A few months later, Dunstan is surprised to find a baby in a basket on his doorstep, but immediately knows it is his and Una’s son, whom he names Tristran. Years later, we watch as Tristran grows up and embarks on a journey to recover a fallen star and win the heart of his beloved Victoria. In keeping with Gaiman’s fashion, the prose weaves together several other narratives of additional characters also attempting to find the fallen star. captivating and captivating, Stardust is a perfectly timed and romantic story that brought me to tears.

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His adaptation has also received an equal number of excellent reviews, which I think speaks for itself. Did I mention our favorite Daredevil, Charlie Cox, stars?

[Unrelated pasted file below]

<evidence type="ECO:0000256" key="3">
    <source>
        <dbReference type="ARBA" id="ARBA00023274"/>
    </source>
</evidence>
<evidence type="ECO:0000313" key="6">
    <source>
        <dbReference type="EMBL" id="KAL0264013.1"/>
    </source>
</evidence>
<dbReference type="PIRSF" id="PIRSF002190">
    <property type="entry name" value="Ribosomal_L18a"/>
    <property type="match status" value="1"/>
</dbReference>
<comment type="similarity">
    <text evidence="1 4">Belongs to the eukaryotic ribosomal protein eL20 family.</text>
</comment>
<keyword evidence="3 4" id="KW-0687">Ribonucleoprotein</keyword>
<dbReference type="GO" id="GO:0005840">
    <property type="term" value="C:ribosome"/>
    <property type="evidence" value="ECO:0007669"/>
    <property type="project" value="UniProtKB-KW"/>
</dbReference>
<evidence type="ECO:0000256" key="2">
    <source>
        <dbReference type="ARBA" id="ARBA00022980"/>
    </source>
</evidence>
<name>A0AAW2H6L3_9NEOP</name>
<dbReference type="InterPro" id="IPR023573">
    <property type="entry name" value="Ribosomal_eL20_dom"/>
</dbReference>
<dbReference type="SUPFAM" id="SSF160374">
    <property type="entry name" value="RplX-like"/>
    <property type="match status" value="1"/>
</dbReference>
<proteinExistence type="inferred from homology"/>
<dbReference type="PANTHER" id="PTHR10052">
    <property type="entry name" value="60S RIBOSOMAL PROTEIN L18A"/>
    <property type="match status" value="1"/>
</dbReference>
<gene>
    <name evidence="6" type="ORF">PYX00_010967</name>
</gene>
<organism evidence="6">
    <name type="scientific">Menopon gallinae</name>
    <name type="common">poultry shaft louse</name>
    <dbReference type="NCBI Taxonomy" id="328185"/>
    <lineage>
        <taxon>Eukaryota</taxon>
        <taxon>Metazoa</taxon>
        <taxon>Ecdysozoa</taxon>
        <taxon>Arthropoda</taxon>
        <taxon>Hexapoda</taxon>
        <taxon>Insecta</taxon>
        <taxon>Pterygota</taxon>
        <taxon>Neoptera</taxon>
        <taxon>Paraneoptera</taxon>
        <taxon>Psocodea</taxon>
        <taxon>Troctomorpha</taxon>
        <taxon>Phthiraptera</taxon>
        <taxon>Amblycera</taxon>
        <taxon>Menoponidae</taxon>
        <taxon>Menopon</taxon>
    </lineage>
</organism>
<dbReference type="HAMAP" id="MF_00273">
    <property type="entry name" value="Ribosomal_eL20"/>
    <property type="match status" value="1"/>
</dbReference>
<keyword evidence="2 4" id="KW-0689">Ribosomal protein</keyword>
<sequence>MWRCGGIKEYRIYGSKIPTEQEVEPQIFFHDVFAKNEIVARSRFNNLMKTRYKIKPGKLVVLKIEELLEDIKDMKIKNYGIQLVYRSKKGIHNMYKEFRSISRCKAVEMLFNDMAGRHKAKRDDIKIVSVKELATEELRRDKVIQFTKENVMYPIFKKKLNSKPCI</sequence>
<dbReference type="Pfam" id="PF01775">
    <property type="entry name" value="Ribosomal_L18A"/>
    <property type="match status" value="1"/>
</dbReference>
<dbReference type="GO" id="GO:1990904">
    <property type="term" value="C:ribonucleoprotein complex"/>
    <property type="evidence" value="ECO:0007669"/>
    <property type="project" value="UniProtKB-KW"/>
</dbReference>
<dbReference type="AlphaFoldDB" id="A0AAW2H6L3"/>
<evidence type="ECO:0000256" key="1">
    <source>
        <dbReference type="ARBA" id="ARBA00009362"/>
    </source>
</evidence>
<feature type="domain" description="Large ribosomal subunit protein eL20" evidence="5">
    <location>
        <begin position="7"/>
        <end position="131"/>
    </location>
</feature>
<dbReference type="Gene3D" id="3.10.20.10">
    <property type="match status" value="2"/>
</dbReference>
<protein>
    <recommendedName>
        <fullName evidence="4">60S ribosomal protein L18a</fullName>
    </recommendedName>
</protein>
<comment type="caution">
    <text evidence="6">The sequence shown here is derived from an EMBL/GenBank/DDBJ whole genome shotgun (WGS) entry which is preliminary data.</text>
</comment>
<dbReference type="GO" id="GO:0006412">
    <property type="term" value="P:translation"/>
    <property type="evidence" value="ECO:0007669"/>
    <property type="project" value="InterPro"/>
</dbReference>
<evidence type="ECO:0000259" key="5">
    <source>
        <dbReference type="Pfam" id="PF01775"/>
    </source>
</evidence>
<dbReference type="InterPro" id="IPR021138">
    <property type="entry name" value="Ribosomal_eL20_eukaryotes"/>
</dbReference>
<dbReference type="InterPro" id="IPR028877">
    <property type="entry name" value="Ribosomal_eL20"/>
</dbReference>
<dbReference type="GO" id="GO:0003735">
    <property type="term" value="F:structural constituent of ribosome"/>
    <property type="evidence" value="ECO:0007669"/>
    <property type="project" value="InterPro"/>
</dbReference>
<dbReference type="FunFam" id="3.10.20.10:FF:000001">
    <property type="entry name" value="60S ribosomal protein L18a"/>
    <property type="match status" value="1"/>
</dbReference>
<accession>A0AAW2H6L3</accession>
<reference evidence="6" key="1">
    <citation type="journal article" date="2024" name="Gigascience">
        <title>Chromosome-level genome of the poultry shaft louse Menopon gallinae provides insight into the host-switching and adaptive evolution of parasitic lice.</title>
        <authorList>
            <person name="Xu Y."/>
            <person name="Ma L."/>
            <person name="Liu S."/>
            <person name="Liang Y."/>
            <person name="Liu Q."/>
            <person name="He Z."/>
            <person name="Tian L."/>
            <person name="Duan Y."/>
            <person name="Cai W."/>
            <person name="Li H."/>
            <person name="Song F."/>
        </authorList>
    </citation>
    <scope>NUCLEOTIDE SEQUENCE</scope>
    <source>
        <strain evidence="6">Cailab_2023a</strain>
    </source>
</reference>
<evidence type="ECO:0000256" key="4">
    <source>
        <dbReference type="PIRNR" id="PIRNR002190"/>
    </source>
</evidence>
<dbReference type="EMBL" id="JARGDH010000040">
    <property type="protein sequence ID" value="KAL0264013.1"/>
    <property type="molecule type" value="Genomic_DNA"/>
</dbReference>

The Cemetery Book

Book cover of The Cemetery.

The story of how Gaiman came up with the idea The Cemetery Book Interesting in itself: he always wanted to write something like Ruyard Kipling’s The jungle Book and one day he saw his son riding his tricycle through a graveyard and thought it would be interesting to put his story to music in one. The Cemetery Book tells the story of a little boy named Bod (short for “Nobody” because “He looks like nobody but himself”) who is raised by ghosts and lives in a cemetery. As a toddler, his family was murdered at home, with the exception of himself, when he managed to crawl out of his cot and found his way out of the house and all the way up a nearby hill where the local graveyard was located .

From there, the spirits of spirits living there took pity on him when his deceased mother’s spirit asked her to take care of him. After much deliberation, the spirits agreed and Bod was adopted by Mr. and Mrs. Owens as they were the first to find the baby. The spirits are aided by the graveyard’s caretaker, Silas, who also acts as Bod’s guardian. Continuing through Bod’s childhood and early teens, the novel is essentially a sort of macabre coming-of-age fantasy that will both haunt and move you.

(Selected image: Netflix)